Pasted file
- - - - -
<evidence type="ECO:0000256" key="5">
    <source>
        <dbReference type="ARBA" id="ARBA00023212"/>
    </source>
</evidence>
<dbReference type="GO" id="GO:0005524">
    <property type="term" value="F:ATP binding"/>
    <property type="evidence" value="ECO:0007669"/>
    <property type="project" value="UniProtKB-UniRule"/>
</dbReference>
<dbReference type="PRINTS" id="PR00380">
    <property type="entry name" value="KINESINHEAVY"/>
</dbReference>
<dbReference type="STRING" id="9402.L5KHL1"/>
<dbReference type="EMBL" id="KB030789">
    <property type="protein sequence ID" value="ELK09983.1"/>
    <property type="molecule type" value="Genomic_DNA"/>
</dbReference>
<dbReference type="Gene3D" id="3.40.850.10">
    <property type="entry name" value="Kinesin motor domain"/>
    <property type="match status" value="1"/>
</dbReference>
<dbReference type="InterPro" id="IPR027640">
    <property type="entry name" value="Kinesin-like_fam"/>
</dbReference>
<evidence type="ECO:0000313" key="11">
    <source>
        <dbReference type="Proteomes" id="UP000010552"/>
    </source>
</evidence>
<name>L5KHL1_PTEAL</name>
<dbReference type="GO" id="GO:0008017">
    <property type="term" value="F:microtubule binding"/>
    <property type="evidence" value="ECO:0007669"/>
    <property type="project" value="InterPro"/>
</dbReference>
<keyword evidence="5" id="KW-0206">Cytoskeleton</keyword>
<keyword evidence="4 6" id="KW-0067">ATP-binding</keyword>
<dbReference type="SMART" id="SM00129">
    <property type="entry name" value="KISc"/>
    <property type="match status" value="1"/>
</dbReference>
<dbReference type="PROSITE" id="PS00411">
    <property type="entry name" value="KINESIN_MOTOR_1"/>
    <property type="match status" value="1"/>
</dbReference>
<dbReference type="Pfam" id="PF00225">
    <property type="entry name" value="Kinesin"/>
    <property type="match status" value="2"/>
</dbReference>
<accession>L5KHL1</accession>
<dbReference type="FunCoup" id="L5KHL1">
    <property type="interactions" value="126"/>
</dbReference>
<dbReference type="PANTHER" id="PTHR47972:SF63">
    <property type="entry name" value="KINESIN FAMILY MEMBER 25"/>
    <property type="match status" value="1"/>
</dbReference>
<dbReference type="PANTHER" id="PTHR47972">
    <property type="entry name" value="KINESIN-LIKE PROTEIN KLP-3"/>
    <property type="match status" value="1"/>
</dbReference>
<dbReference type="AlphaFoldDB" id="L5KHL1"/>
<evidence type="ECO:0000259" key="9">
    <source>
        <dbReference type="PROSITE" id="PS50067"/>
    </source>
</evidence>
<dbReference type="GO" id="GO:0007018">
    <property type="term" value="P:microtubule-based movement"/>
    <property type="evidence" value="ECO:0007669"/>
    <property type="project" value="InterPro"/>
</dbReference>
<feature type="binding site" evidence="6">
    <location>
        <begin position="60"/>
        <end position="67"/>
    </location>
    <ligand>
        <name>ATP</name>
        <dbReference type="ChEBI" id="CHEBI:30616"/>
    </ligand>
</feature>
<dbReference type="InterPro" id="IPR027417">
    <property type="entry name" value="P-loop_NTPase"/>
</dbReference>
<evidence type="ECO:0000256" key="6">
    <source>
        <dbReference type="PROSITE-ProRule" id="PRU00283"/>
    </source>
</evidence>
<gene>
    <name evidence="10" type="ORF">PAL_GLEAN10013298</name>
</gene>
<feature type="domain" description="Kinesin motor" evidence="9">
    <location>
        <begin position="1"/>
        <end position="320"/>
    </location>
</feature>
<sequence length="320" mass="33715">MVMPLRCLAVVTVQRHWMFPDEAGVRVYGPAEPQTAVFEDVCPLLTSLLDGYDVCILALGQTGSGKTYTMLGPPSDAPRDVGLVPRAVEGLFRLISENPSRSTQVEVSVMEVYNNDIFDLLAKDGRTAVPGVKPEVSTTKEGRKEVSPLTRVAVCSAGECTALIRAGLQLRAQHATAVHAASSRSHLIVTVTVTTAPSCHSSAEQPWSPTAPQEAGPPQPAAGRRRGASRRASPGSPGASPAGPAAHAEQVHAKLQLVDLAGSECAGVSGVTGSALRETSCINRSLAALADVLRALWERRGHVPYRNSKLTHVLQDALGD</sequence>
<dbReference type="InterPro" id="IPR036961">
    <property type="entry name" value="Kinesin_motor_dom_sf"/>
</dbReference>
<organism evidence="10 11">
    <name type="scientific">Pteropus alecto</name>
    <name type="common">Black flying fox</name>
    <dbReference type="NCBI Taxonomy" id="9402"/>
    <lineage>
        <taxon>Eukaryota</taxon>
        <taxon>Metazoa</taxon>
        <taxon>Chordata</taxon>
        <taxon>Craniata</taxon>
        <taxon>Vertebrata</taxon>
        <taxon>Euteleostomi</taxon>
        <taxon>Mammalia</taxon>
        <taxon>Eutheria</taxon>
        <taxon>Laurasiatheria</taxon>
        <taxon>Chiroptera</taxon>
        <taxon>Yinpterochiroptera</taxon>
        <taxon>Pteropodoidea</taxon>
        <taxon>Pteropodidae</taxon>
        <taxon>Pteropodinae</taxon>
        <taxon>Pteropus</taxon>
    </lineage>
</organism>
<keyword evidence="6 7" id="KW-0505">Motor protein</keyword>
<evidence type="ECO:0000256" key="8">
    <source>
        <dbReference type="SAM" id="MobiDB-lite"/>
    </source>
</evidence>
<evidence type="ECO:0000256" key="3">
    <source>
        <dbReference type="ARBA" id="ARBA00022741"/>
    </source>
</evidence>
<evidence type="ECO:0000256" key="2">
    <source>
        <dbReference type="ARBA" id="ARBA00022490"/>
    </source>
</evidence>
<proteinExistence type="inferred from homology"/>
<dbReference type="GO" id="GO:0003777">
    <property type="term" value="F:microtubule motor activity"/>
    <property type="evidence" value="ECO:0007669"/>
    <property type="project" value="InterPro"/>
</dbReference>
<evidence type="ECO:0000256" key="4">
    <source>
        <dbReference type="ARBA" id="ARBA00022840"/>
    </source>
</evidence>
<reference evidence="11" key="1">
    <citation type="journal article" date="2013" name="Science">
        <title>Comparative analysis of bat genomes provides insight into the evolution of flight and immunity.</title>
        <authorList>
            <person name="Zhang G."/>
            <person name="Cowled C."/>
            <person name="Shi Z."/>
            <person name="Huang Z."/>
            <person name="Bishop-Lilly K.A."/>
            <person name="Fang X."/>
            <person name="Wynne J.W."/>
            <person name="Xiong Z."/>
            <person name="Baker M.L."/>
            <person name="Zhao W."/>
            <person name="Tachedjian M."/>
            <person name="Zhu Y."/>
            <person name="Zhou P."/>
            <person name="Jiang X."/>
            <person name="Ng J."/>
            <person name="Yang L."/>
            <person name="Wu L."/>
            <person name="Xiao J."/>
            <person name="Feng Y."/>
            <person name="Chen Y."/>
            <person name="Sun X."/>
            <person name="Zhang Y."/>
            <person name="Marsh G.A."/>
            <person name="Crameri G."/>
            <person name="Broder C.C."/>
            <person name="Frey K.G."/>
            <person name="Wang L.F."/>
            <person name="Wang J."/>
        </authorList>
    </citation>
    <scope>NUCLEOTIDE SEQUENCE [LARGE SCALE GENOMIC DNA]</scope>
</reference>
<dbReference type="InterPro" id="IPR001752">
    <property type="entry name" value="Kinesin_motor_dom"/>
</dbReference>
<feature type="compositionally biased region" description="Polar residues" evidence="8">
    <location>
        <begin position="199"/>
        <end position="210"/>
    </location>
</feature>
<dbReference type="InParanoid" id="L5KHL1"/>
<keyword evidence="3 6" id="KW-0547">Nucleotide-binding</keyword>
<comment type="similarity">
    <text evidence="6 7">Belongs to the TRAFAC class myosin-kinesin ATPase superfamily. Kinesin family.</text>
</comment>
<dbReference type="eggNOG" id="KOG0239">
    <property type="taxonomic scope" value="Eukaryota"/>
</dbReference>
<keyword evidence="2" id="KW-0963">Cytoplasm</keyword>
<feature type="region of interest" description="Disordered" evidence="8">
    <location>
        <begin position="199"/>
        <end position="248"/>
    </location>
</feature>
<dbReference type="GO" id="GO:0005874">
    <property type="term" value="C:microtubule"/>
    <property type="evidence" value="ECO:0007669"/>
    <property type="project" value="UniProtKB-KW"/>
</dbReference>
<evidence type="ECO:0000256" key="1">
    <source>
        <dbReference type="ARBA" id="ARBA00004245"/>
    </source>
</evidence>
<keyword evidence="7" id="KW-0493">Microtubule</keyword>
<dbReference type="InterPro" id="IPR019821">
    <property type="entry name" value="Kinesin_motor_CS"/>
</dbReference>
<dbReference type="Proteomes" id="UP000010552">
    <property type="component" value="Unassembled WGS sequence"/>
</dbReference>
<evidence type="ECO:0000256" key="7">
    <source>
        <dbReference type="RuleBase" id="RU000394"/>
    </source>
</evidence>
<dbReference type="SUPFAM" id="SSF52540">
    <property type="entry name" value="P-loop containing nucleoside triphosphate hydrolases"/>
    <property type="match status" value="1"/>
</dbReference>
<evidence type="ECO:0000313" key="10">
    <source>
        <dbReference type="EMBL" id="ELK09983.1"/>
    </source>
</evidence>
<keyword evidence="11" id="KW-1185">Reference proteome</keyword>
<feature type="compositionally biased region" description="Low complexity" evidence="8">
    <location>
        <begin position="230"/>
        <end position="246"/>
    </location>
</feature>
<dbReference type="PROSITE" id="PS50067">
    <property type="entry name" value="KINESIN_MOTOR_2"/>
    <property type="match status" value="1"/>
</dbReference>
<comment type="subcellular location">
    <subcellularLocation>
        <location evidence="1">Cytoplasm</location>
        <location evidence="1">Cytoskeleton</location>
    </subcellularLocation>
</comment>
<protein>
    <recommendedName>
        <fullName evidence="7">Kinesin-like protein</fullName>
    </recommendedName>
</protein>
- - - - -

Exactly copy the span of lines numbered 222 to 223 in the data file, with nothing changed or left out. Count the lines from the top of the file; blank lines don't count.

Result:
    </source>
</evidence>